Why NFL reporters seem so reluctant to admit when they are wrong

NASHVILLE, Tenn. – Less than an hour into Super Bowl LII, Pro Football Talk’s Mike Florio tweeted out a bombshell.

Less than an hour after that, CBS’ Jason La Canfora responded with this:

IMG 6546Less than two days later, McDaniels did back out on the Colts. It was a giant story that reverberated throughout the NFL. Florio had good information, and while he hardly handled the scoop gracefully – “Attention everyone who assumed I was making it all up: SUCK IT,” he tweeted – he handled success better than La Canfora handled failure.

La Canfora simply never acknowledged he was wrong, a habit I think is too frequent in our ranks.

His next tweet concerning McDaniels came two days later, 22 minutes after ESPN’s Adam Schefter broke the story that McDaniels would stay on as New England’s offensive coordinator.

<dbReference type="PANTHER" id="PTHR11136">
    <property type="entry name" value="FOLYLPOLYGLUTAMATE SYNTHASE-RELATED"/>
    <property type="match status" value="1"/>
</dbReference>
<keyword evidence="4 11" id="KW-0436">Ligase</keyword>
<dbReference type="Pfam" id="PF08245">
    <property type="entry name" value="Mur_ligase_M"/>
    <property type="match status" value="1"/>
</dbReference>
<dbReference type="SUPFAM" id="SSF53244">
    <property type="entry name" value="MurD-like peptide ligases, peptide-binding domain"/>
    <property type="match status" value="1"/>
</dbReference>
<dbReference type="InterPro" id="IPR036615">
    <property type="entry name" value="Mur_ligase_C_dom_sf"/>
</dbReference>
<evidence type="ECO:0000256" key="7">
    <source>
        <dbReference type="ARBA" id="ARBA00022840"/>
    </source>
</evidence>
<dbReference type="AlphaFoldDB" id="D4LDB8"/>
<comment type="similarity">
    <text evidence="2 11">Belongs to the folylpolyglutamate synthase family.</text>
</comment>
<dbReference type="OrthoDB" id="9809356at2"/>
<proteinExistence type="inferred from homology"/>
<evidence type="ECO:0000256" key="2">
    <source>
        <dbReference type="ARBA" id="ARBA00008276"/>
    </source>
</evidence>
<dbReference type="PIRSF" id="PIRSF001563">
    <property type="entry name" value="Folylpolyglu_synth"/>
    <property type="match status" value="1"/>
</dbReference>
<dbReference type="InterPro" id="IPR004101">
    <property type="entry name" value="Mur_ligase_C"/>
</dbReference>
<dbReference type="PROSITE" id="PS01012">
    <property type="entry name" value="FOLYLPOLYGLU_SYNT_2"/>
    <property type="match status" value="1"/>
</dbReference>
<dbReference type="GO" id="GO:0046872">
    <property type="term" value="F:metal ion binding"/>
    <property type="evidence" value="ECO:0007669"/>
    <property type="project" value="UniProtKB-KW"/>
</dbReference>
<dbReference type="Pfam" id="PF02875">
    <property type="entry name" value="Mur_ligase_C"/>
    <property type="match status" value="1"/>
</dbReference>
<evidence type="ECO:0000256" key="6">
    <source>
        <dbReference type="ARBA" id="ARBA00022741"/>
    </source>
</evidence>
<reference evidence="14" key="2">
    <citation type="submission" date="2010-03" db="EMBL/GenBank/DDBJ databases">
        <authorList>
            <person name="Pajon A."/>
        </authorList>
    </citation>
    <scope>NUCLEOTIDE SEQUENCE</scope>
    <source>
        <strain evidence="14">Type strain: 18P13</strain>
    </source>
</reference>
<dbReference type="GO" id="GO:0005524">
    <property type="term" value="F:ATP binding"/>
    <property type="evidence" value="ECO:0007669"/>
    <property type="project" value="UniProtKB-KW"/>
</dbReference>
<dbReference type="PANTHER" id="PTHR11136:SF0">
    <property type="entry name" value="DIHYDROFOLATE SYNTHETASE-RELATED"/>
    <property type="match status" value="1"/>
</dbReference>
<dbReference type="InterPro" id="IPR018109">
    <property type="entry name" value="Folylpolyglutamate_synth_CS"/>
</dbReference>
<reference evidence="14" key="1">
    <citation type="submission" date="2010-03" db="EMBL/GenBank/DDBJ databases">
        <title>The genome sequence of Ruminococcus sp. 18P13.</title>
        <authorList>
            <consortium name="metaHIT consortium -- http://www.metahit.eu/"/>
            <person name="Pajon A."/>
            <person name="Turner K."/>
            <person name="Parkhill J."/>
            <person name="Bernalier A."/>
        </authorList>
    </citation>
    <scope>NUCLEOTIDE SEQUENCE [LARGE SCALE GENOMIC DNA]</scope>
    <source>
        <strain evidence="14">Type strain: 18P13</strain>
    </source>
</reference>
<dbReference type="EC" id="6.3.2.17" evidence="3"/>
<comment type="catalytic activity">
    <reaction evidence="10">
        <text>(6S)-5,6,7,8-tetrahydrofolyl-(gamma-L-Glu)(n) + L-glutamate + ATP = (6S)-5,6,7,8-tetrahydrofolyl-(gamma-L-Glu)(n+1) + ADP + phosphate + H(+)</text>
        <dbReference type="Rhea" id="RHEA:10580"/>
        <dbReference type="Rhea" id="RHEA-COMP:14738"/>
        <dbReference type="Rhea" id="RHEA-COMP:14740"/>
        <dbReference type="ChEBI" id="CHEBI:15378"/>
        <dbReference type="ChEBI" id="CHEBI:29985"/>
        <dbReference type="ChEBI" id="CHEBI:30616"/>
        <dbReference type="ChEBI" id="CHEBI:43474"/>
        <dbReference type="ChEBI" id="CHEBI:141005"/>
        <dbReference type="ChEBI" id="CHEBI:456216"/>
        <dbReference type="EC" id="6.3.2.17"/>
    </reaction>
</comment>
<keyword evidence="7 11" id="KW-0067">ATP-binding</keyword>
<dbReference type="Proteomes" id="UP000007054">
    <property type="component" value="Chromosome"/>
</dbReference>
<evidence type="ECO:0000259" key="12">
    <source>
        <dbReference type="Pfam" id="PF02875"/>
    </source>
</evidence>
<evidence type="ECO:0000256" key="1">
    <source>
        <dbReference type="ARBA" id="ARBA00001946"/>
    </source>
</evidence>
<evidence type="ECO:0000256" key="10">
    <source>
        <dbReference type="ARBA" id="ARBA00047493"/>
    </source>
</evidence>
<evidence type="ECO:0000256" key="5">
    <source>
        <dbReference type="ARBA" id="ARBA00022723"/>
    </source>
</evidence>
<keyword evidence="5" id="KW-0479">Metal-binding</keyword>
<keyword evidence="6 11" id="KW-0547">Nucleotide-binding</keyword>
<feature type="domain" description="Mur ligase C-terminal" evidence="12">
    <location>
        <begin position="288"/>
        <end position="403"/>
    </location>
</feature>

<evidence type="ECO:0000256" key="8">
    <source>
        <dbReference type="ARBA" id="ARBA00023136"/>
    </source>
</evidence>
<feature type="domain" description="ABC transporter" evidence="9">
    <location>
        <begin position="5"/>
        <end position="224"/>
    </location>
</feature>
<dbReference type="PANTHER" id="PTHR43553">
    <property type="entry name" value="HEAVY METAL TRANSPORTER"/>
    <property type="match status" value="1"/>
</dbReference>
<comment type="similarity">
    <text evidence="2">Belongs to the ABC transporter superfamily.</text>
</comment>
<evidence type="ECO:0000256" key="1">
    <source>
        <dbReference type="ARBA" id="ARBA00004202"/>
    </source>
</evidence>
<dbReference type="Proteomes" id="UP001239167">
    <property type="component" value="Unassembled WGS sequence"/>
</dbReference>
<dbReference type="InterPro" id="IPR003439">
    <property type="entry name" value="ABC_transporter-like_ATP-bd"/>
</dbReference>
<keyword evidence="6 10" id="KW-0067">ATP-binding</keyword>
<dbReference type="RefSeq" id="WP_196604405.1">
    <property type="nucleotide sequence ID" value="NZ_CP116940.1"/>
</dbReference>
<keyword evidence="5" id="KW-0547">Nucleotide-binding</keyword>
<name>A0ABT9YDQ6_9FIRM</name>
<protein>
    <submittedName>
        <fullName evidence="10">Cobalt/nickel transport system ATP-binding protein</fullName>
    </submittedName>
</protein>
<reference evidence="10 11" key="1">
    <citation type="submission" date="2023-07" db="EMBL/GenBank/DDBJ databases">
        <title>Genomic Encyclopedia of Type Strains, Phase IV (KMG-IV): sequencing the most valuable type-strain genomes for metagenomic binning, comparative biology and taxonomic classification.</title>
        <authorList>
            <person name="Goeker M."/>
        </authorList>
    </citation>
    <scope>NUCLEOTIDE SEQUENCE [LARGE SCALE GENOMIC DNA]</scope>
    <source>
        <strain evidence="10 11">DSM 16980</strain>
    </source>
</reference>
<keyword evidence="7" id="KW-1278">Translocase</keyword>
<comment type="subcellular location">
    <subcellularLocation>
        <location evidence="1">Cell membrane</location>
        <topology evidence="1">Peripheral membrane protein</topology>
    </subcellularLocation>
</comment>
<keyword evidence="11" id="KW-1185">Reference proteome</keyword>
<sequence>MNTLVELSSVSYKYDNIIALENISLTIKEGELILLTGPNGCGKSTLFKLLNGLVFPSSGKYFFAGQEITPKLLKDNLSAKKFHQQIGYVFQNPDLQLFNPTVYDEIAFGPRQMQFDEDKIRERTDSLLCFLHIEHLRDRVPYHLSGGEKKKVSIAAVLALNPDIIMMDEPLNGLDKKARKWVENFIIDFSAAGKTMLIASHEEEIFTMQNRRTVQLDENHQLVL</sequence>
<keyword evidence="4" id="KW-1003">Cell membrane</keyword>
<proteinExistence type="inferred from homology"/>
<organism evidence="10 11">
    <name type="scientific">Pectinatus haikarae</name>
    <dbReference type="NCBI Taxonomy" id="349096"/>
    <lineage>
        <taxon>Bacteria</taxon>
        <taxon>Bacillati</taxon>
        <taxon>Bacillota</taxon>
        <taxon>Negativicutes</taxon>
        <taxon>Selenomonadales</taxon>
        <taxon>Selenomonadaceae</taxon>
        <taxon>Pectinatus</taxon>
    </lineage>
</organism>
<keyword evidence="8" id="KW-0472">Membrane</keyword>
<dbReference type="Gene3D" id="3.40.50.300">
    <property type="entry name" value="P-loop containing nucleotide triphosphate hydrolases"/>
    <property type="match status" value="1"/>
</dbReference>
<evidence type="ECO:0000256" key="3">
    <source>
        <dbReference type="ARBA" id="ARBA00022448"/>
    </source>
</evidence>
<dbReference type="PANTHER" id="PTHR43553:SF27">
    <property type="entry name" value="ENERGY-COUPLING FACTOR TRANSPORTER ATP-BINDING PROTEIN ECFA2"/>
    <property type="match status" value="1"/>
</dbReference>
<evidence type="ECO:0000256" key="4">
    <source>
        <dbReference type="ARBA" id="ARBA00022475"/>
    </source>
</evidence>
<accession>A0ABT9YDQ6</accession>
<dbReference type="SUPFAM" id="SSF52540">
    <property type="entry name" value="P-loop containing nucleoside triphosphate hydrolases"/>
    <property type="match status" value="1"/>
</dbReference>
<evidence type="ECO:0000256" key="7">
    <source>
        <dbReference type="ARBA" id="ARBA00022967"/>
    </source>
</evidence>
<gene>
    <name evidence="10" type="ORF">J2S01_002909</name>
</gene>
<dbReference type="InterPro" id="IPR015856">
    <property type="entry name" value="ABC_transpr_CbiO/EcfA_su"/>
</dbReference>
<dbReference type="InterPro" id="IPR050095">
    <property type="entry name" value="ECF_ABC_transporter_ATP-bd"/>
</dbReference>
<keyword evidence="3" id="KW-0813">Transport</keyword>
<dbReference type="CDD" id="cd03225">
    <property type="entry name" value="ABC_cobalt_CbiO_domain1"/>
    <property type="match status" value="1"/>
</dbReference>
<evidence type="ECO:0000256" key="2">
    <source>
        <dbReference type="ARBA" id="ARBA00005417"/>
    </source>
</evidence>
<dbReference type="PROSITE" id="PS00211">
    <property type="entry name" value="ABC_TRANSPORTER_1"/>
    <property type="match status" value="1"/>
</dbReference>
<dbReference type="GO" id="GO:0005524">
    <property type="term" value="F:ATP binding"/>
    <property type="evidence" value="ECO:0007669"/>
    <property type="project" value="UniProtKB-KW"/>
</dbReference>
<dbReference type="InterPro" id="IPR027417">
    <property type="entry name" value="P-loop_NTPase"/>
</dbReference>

La Canfora didn’t offer any mea culpa for his original report, he didn’t offer any context as to why two days earlier he maintained McDaniels would go to Indy.

He simply jumped to the next thing.

In a profession where we all hold the people we cover accountable, NFL reporters are incredibly hypocritical. Few hold themselves to account in the same way.

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